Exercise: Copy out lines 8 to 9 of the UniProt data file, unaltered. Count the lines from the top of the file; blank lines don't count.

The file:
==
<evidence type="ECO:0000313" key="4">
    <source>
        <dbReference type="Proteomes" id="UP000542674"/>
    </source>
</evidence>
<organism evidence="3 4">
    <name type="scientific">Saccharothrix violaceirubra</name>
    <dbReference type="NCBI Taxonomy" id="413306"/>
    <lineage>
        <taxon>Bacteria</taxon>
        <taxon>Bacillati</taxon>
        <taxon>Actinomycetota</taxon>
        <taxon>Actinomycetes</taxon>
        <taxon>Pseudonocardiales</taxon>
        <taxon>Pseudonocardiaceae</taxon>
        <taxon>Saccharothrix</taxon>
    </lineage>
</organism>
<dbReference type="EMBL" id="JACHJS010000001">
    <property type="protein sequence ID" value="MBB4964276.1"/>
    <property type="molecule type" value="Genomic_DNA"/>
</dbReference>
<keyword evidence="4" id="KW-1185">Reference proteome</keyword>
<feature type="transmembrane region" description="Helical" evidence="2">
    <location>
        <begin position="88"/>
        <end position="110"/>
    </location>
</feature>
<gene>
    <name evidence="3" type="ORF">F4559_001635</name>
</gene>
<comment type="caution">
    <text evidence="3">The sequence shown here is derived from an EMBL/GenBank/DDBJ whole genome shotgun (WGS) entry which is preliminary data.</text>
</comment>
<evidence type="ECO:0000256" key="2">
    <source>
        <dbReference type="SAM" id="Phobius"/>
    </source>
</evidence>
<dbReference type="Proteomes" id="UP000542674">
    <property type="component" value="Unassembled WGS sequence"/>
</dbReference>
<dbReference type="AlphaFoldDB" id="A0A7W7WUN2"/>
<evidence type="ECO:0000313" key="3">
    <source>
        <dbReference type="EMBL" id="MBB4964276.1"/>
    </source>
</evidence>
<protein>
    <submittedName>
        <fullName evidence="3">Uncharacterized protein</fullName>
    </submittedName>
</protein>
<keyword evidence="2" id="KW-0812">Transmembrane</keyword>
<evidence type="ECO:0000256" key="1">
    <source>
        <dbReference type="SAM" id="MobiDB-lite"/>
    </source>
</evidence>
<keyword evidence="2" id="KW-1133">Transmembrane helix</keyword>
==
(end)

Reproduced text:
    <dbReference type="NCBI Taxonomy" id="413306"/>
    <lineage>